James Gunn is Marvel Studios’ most effective filmmaker. Sure, other writer-directors have delivered exciting, interesting, energetic films, action and/or character-driven in purpose. Joss Whedon gave us the former in The Avengers, just about finding enough room to squeeze so many overblown personalities in amongst the blast-and-ruin spectacle. Anthony and Joe Russo’s work on the Captain America arc has been a triumph as far as affording the seemingly ungroundable genre some grounding. But you get the feeling Gunn, more than anybody else, has an affinity for his characters. And in a cinematic bullpen dominated by flash and awe and all that jazz, these films need to provide adequate space for genuine character moments.
It helps that Gunn has a bunch of game, off-piste actors at his disposal. A bonafide A-lister in voice only. Another not just in voice only, but limited to three words. A former comedy sitcom goof. An underused performer whose mainstream exploits have placed her second or third fiddle to her male co-stars. A wrestler rarely heralded for his acting abilities (until he became a thoroughly entertaining bad guy). And Michael Rooker. It helps, too, that these are people who clearly get along in real life. They look cool in group promo shots, are funny in group promo interviews, and combine the two in group promo selfies. Whereas The Avengers are big-time charming, this lot are ragtag charming, and their performances reflect that — aloofness and competence in bundles.
There are three show-stealers, each of whom assume varying levels of prominence throughout the film. Dave Bautista is the comedic heartbeat of a generally funny picture, a primary player as Drax the Destroyer, whose battle to overcome tone-deafness invites instances of hilarity. Bautista, by the way, is one heck of a catch for Hollywood. Next to him, as Yondu, the aforementioned Rooker recounts the surprising emotional verve he once deployed as Merle in The Walking Dead. Both Merle and Yondu are unlikeable antagonists, but antagonists who discreetly command a sense of attachment from viewers. Perhaps the real heartbeat of the piece is Sean Gunn as Kraglin, second-in-command to Yondu, a miscreant with a conscience. Gunn, who also stop-motioned as Rocket during filming, makes the most of the screen time he receives, packing as much punch as those hogging the minutes.
The plot itself is straightforward. The Guardians — Drax, Peter Quill (Chris Pratt), Gamora (Zoe Saldana), Rocket (Bradley Cooper), and Baby Groot (Vin Diesel) — hightail it across the Galaxy in an effort to hide from the Sovereign, a robotic alien race led by Elizabeth Debicki’s Ayesha. The story, though, is one that incorporates fatherhood and sisterhood, told without narrative complexity but still thoroughly engaging. As a director should, Gunn relies on his cast and crew to bring his vision together, and his vision is colourful. Henry Braham’s gloomy work on The Legend of Tarzan is nowhere to be seen: Given its infinite parameters, it makes sense that space would breed so many vibrant and distinctive civilisations and peoples. The wild accessorisation of The Hunger Games springs to mind, as does The Fifth Element’s aesthetic mania. And I have to point out a landscape shot fraught with tangerine beauty and instantaneous threat, the latter via a spacecraft that advances so rapidly you hardly have time to admire the Braham’s photography.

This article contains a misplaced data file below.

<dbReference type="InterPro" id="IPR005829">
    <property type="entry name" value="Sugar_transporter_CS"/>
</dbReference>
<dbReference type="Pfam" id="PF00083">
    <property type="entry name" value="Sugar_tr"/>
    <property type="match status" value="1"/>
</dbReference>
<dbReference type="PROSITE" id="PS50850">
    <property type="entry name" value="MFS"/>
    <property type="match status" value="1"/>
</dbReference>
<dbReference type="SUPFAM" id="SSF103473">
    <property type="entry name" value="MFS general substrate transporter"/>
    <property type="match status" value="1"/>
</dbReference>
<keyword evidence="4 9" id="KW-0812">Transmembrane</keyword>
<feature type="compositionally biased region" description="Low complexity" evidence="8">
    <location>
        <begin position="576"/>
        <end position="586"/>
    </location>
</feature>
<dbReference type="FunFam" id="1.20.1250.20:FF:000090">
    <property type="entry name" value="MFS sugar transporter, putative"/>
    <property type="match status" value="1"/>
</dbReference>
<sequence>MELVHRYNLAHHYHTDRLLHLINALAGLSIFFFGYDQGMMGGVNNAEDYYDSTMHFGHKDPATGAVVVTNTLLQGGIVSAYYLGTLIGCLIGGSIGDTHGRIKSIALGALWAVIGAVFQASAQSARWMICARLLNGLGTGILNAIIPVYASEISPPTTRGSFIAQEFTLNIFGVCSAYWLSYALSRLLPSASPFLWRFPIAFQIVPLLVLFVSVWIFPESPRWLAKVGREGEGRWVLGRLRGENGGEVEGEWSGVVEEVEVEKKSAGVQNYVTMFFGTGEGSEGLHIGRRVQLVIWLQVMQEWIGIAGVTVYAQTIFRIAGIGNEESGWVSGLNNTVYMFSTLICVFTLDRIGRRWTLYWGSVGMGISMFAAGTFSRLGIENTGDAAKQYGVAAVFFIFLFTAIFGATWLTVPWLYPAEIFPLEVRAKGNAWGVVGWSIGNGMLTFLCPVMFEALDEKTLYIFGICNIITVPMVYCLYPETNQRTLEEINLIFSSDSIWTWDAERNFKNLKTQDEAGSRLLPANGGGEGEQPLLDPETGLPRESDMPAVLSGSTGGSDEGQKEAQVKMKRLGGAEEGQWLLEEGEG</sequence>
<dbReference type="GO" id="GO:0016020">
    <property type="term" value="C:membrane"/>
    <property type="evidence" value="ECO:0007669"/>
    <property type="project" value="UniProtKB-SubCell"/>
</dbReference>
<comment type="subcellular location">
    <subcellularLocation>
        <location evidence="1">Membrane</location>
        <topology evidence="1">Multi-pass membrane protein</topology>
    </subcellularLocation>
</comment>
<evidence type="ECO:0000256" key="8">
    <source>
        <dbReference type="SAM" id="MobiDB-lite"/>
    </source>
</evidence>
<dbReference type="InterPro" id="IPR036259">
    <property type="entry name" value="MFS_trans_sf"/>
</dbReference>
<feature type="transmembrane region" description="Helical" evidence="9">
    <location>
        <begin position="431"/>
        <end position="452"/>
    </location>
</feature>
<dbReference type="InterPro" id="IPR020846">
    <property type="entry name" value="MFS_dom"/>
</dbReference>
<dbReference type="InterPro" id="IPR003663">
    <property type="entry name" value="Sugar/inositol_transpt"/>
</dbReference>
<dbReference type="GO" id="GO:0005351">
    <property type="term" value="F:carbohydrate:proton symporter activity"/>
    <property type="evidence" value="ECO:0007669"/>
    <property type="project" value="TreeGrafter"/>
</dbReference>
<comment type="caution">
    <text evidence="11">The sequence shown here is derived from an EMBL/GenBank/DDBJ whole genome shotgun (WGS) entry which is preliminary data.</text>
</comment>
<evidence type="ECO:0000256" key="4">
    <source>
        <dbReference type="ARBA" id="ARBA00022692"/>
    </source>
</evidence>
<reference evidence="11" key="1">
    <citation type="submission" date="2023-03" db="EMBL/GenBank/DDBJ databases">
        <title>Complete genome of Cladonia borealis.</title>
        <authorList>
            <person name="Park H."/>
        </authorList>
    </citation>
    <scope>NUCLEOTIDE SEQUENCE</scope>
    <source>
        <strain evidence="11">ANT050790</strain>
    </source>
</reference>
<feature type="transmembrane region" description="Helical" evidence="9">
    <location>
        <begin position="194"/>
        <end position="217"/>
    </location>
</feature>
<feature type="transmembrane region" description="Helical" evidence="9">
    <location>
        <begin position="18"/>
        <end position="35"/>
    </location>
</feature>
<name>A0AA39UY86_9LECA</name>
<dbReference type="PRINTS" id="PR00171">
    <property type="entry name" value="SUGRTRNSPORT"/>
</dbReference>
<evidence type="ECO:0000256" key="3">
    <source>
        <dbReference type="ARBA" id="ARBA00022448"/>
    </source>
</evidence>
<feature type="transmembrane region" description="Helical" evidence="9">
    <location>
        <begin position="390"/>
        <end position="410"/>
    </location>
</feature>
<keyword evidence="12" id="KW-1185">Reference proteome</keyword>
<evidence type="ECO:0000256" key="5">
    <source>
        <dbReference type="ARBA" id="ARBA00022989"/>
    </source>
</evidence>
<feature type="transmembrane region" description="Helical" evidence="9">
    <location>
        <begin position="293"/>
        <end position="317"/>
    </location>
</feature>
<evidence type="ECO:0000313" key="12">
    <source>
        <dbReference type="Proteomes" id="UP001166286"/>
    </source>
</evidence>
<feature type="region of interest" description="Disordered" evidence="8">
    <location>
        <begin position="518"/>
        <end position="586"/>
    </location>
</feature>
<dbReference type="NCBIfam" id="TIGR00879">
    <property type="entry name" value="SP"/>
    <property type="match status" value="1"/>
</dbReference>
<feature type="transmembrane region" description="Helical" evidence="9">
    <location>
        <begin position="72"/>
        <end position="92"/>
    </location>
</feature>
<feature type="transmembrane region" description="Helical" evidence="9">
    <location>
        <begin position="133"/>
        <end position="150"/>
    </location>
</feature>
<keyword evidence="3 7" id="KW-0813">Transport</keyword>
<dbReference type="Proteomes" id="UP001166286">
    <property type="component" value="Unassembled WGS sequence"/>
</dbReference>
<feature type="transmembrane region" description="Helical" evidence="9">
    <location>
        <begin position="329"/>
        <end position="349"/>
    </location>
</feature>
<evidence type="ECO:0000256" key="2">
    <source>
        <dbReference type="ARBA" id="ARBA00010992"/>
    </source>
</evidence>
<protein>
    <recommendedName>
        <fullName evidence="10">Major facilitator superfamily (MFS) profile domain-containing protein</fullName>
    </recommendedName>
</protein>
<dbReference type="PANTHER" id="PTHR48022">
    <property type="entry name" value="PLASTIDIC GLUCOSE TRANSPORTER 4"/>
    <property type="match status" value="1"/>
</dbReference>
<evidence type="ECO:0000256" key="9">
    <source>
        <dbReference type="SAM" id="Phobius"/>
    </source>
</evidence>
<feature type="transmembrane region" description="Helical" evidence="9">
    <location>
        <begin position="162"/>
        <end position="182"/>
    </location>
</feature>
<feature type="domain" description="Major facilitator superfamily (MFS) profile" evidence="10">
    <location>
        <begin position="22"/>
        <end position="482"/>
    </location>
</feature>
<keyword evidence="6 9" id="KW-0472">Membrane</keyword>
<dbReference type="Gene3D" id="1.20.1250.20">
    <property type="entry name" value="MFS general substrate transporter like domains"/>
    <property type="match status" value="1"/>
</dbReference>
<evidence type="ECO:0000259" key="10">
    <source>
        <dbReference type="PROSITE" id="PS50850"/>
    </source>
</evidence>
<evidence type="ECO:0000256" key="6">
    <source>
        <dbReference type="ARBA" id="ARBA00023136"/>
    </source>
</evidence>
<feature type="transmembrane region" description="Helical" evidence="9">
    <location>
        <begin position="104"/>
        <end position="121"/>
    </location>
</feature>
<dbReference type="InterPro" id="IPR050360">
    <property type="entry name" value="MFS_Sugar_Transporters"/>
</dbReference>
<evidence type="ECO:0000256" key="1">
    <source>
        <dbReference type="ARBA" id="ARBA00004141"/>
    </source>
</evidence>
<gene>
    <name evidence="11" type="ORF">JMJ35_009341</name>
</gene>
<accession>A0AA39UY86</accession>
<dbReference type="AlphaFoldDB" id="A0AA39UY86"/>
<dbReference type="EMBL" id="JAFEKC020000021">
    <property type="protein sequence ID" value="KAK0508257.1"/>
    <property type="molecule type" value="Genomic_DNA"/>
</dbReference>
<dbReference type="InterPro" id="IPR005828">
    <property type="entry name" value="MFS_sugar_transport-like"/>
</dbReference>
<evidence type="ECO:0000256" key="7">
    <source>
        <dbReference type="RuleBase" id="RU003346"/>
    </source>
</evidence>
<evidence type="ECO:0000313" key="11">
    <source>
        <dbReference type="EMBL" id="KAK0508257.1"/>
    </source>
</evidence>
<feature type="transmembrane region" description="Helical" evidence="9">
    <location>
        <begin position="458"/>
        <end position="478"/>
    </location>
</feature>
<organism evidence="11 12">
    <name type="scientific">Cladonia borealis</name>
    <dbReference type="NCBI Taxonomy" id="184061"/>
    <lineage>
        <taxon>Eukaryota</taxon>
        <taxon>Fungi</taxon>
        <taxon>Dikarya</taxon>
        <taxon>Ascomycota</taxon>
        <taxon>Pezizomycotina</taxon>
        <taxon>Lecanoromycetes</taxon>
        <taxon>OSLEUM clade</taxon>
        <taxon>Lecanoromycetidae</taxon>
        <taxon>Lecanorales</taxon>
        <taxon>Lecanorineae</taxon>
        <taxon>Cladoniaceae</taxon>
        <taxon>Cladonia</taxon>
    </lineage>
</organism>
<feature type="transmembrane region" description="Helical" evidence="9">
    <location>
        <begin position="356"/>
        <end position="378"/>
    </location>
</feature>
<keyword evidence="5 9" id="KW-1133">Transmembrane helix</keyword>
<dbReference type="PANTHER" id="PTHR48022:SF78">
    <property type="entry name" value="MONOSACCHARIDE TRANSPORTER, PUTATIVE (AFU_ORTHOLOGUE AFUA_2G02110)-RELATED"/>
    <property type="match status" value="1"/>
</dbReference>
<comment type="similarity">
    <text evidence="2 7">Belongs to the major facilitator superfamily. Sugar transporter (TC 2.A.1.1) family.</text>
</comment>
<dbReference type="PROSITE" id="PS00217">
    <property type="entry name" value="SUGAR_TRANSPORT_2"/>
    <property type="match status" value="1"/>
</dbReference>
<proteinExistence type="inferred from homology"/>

Of course, a significant chuck of the opening Volume’s charm was its vintage soundtrack. I don’t imagine screenwriting class 101 instructs students to concoct a screenplay partly built around which songs one wishes to include in their final project, but this format has now worked twice for Gunn. From the opening dance-battle number (“Mr. Blue Sky”), to Sam Cooke’s romantic serenading, to a beautifully judged Cat Stevens finale, the music hits each tonal beat. The soundtrack is as much a means to inject sensory pleasure into proceedings as it is a wink towards the audience. And this is a film that likes to wink, taking shots at excessively corny villain names such as Taserface (“It’s metaphorical!”), and freely admitting Baby Groot’s cuteness makes him indispensable: “Too adorable to kill.”
This willingness to just accept the absurdity is alluring. Gunn is not trying to sell us something false, therefore the oddities are easy to buy — a Kingsman-esque murder slalom made jovial via euphoric music — and subsequently digest. We even get some stoner comedy in the midst of too many inter-dimensional space warps, a throwback to the filmmaker’s work on the Scooby-Doo live-action series. And, though infrequent, the piece knows when to harden the mood, often at the behest of Quill’s father-finding arc opposite Kurt Russell, who seems to be having a great time hamming it up as a god. Karen Gillan also does solid work as Gamora’s intensely pained sibling Nebula, though her story could do with some more fleshing out.
Some of the conventional superhero traits do find their way into the piece: The general lack of true jeopardy; the special effects-fest towards the end. Although it isn’t a huge distance, this is as far from the Marvel formula as we are likely to get, Taika Waititi’s Thor: Ragnarok pending. Put it this way: Whereas the iconic Avengers gladiatorial pose (that bit where they all assemble mid-battle and the camera gives us a 360° shot of their scarred triumphs) is a pristine effort, akin to a collection of futuristic Atlas sculptures, the same pose here ends with an amusing splat. Guardians of the Galaxy Vol. 2 isn’t after glamour. It is after fun, funny and feeling, and it nails all three.
Director: James Gunn
Runtime: 2hrs 16mins
Genre: Action, Adventure, Science fiction
Starring: Chris Pratt, Zoe Saldana, Dave Bautista, Michael Rooker
Images ©: Walt Disney Studios Motion Pictures